natural areas in the Great Lakes region, outcompeting native plants and
damaging wildlife habitat.
Species profiles on
WoodyInvasvies.org provide information on how each plant became
established in the U.S., where they are likely to be found and what
problems they cause to native habitats.
Profiles also include:
Identification information and photos.
How and where species are regulated.
Recommended landscape alternatives.
The site also offers detailed information on control methods, along
with explanations of where and when each method is most effective. Useful
tips on long-term management and how to properly dispose of plant debris
are also included.
The Woody Invasives of the Great Lakes Collaborative is one of several
regional invasive species initiatives supported by the
Great Lakes Restoration Initiative.
Michigan's Invasive Species Program is cooperatively implemented by
the Department of Environment, Great Lakes, and Energy, the Department of
Natural Resources and the Department of Agriculture & Rural Development.
Deer Check &
CWD/TB Test Changes for 2020 Hunting Season
Michigan Department of Natural Resources advises deer hunters to be
prepared for big changes to DNR deer check stations this fall.
Staffing and financial shortages, due to both funding associated with
long-term declines in the hunter base and the COVID-19 pandemic, will
result in reductions in check station and drop-box locations, dates and
hours operated, and the number of deer heads that will be accepted for
chronic wasting disease testing (CWD).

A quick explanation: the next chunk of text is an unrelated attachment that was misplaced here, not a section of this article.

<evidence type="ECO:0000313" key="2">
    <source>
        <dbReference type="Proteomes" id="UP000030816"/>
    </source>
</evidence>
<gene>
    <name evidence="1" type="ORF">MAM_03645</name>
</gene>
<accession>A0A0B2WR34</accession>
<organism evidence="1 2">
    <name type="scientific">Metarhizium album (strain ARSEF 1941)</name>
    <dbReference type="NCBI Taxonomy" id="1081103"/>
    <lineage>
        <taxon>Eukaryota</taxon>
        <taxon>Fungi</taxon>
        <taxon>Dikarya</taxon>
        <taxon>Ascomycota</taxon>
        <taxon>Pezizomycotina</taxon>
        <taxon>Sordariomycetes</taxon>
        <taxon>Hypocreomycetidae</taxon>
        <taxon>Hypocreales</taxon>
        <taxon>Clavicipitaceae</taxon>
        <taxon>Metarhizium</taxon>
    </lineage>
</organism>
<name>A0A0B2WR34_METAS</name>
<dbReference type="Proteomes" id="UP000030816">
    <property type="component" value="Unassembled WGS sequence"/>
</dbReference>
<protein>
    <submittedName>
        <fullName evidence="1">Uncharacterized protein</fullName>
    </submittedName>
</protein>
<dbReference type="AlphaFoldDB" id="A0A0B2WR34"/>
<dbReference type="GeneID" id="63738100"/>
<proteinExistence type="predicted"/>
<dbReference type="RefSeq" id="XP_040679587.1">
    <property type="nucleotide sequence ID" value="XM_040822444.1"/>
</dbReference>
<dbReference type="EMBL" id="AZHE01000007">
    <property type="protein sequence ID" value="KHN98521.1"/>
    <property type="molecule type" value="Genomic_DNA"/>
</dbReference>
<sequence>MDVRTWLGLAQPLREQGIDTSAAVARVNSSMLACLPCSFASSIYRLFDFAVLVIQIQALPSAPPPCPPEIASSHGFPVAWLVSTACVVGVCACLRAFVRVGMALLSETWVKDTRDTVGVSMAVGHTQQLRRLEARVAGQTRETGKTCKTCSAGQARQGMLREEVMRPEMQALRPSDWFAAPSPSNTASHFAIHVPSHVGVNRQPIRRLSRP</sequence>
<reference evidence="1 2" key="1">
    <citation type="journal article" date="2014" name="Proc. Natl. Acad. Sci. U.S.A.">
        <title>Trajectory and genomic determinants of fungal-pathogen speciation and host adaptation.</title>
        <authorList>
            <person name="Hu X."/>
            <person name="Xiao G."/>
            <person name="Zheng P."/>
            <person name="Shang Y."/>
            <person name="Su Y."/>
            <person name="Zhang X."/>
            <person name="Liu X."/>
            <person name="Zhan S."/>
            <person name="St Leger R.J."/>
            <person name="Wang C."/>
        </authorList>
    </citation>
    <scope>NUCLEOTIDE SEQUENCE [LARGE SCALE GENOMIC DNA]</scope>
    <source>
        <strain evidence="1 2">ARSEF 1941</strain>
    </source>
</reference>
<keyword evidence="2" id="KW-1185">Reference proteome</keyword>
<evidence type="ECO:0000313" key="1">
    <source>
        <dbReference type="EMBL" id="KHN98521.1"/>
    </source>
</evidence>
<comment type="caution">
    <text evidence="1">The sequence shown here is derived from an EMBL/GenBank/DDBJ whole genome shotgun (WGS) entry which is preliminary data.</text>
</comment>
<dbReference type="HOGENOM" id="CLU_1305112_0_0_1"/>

Additionally, to protect hunters and DNR staff, some procedures will be
changed to make deer check stations safer for all. Hunters are required to
wear masks and follow social distancing guidelines, staying 6 feet away
from other people, at DNR deer check stations. At many check stations,
hunters will be required to stay in their vehicles while their deer is
“It is an unprecedented time in our state’s history, with serious
challenges that affect everyone. We ask for your patience and grace as we
adapt to meet these challenges,” said acting DNR Wildlife Division Chief
Dan Kennedy. “Michigan hunters have a long history of partnering with the
DNR for the benefit and health of the state’s deer population. Let’s
continue working together to protect public health, too.”
Deer check stations and drop boxes
Deer check station locations will be reduced this fall. Check station
days and hours of operation also will be reduced across much of the state.
Many check stations will be open only during parts of the firearm deer
season in November. Wait times may be longer than usual, especially during
the firearm deer season, due to staffing reductions. It's important to
note, too, that any changes in the state's COVID-19 situation could result
in changes to planned locations and hours of operation.
In parts of the state where CWD and bovine tuberculosis (TB) samples are
needed, check stations and drop boxes will be available to hunters
beginning Oct. 3 and continuing into December and January.
Deer cooperator patches will be available at DNR deer check stations,
during their hours of operation, while supplies last.
Deer disease surveillance
The DNR still needs hunters’ help to learn more about the status of CWD
in Michigan. Since the DNR no longer has the resources to test the same
volume of deer heads as in the past, the department will prioritize
gathering deer heads from in and around known CWD areas to gather more
information about the extent of the disease in these locations. See
2020 CWD testing goals map.
In 2020, deer heads from southern Jackson, southern Isabella and western